What I’ve heard from employees is just that it’s really refreshing to not only hear the language but also see the behaviors and action and be a part of the change. I’ll be the first to say that a lot of this is new for a lot of us. So we’re pulling on them, asking for partnership, guidance and collaboration to bring these things to life… [for example] our policies around bathroom etiquette. 

How would you recommend that either diversity officers or HR leaders go about advocating for gender neutral bathrooms? What should they say to their employers and what kind of considerations should they work through?

Having the conversation with the education piece is so important. Letting people know why we are doing this. And then if you get questions, if you get pushback, how do you have those conversations? How do you support your employees or co-workers?

The policy is one piece, but the behavior [is another]. You can’t teach empathy, but you can talk about and demonstrate behaviors that will be supportive and empathetic. I think that part is really more important because it’s not about slapping someone’s hand. It’s more about: How do we embrace our co-workers in this community?

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I think about this often, whether we’re talking in the workplace, or society as a whole, especially with ‘cancel culture.’ If you’re calling people out or giving them a slap on the wrist, the conversation becomes about that conflict, and not about the original issue, which is maybe harm that’s being done or a lack of resources for a certain group.

It’s unfortunate when you slap someone on the wrist who truly doesn’t know and who truly needs to be educated. Now they’re defensive and they don’t even want to talk about it or address it. All they remember is that they got their hand slapped and so now it’s just something that they steer away from. It shouldn’t be punitive. 

Even though these communities have existed for hundreds of years, this is the first time that society and organizations are welcoming this. We’re [now] saying, ‘Come in, bring your whole self.’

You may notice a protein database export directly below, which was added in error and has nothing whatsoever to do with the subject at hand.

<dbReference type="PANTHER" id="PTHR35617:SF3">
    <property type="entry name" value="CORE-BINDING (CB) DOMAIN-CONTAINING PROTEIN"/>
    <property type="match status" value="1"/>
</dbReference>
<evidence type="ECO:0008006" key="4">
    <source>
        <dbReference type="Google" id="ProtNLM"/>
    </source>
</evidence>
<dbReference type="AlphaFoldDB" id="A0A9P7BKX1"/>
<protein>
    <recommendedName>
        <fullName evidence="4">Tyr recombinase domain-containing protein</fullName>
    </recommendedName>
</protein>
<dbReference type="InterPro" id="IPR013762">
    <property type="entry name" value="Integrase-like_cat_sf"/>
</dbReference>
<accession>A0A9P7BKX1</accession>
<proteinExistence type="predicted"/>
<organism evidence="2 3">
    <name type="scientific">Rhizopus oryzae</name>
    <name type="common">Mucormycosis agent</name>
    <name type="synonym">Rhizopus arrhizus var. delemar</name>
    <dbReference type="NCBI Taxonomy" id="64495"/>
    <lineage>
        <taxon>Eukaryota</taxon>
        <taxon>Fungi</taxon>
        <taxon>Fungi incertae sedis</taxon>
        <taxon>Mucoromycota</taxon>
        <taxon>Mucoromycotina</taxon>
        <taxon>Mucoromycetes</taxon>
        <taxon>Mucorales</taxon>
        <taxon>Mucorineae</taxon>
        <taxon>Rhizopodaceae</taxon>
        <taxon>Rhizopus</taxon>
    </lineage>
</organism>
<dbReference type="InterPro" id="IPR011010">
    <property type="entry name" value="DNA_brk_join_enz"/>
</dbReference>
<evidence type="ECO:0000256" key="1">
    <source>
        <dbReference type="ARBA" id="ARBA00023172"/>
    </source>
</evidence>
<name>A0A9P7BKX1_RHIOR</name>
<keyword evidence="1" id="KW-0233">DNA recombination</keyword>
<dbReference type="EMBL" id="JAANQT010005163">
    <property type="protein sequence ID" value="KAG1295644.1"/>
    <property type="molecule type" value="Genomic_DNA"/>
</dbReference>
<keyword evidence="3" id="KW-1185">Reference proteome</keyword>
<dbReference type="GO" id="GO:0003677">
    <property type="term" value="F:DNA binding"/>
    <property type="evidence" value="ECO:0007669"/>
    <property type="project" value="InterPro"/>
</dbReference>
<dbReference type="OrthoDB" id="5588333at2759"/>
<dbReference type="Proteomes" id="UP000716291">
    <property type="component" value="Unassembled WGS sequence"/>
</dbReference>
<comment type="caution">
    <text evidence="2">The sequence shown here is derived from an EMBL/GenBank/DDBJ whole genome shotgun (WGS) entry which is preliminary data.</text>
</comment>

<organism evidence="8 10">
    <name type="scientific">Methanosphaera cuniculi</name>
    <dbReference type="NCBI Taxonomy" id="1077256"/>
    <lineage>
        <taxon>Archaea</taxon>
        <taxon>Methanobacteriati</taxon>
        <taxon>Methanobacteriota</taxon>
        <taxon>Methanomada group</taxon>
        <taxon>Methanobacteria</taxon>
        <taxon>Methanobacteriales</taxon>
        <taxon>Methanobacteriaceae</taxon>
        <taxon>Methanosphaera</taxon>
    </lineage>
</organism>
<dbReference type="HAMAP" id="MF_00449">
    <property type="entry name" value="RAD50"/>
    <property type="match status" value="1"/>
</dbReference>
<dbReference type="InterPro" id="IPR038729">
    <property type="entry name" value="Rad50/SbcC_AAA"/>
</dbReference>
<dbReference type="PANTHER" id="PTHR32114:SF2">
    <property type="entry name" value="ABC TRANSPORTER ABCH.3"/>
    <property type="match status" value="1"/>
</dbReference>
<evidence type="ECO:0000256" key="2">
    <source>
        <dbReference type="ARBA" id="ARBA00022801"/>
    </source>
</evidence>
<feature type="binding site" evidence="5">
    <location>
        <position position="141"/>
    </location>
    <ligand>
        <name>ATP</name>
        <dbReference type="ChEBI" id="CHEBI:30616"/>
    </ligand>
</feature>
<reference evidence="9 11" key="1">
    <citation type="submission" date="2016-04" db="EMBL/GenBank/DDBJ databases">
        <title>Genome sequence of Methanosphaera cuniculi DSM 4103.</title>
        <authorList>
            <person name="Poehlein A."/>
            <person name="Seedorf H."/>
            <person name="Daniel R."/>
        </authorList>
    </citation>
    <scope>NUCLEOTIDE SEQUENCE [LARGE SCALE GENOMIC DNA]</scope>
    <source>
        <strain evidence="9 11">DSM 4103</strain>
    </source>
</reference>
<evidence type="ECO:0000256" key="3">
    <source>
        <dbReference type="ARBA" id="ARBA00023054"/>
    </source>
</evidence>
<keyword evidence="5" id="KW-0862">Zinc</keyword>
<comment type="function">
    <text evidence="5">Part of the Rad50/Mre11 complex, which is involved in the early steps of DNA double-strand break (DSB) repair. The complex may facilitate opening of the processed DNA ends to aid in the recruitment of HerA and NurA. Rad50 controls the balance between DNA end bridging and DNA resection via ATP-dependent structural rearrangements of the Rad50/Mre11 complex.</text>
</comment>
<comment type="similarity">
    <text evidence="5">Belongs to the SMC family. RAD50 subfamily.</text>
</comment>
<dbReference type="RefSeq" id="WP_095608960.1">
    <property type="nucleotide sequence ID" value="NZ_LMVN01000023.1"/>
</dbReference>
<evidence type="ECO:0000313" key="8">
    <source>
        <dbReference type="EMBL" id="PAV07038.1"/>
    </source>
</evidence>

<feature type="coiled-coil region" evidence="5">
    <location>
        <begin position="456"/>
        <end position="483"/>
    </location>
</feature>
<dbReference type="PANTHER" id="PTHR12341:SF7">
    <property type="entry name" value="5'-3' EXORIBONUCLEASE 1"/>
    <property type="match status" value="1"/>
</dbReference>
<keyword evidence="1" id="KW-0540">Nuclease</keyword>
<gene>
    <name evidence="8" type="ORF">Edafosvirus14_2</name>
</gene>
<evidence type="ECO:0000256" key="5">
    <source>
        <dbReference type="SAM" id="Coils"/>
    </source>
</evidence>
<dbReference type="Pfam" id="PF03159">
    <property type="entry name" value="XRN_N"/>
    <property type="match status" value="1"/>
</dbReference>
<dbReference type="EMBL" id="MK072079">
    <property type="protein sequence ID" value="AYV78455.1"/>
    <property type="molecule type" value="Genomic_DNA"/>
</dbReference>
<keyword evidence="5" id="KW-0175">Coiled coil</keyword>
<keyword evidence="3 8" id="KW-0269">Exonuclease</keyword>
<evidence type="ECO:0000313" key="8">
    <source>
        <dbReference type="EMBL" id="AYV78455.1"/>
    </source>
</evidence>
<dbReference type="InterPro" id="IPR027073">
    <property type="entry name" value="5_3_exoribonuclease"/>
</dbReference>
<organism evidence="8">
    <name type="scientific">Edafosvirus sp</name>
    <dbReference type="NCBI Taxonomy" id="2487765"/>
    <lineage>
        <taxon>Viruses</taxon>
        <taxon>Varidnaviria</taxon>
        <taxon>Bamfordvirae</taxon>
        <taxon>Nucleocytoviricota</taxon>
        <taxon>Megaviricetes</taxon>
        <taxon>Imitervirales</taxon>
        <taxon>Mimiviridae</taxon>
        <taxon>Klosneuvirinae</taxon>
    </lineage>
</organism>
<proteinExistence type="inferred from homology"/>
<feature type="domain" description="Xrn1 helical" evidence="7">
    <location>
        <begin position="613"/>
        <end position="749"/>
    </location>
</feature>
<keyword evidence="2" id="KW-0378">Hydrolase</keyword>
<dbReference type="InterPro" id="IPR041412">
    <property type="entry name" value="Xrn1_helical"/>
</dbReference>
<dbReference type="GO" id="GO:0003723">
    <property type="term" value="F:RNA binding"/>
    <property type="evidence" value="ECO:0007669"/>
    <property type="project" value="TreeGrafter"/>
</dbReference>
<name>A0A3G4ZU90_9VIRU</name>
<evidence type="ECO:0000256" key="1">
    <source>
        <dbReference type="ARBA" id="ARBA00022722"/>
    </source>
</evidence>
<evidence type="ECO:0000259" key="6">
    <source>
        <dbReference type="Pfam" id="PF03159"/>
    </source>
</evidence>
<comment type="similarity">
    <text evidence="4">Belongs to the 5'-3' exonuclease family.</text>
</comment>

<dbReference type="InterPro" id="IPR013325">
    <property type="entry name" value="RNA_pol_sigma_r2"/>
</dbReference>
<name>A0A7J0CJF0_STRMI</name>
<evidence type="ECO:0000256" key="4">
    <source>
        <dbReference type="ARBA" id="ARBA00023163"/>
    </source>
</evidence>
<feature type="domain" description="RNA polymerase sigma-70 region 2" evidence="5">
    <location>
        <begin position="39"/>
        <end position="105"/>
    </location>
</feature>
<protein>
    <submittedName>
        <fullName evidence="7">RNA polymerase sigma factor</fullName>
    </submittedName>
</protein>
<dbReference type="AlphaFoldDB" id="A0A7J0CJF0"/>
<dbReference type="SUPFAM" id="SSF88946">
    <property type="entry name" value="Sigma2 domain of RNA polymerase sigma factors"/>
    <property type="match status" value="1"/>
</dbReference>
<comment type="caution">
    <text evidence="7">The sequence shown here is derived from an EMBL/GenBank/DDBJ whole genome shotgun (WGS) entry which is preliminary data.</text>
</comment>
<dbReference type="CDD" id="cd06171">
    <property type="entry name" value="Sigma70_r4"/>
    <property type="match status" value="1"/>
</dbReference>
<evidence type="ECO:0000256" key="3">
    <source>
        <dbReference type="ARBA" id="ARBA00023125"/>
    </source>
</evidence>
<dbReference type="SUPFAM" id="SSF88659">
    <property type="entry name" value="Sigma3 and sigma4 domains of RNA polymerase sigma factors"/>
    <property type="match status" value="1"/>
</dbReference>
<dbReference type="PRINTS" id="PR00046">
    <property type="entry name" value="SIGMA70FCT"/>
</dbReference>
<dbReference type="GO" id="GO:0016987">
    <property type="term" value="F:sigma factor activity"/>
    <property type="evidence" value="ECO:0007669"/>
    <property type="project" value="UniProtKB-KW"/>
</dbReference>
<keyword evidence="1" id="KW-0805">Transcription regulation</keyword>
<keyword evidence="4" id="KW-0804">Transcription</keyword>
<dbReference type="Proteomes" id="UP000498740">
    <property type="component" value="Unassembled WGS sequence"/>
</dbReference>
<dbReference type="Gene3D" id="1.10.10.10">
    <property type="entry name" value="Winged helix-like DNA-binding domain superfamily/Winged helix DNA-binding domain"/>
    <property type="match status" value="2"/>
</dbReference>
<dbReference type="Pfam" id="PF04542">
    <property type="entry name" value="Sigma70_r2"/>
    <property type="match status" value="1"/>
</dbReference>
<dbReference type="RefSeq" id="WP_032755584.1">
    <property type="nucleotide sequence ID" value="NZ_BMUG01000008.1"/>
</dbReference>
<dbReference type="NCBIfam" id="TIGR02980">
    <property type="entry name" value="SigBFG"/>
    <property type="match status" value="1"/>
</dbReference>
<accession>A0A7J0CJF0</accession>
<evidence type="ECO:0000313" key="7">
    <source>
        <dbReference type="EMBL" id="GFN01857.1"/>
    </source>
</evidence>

It’s interesting to think about the fact that even though identity and lived experiences have longevity, the actual conversations and practical considerations are fresh. To that point, let’s talk about transition policies. What should HR professionals consider when it comes to supporting people who are in the midst of gender expansion or transition?

One of the biggest things is benefits. You want to have trained professionals who can speak to the employee who’s going through it and [have them] understand what their medical options are. We’ve also looked into support for the families of the folks who are transitioning. A lot of times, they need education and support as well. It’s also a big financial burden, sometimes, to take that on. From the medical perspective, we want to make sure that someone understands what’s covered and what’s not.

The third tier is making sure that the leaders understand how to support someone who’s gone through that and is coming back into the workforce. What pronouns do they want to use? Maybe they’ve changed their name or they haven’t. Maybe they’re using different facilities. They may be dressing differently.

I’ve worked in organizations where [the attitude has] been: Let’s ignore it and act like it’s not happening. You say that you embrace someone and that you’re welcoming them. They’ve gone through a huge change. This is big for them, and then you act like it didn’t happen? That’s not the best approach.

But you also don’t want to put the spotlight on someone who’s going through something that is very personal to them. They may not want to talk about it. So find that balance but be open to having the conversation — and that always goes back to that individual’s preference. A policy or a training module cannot replace the one-on-one conversation.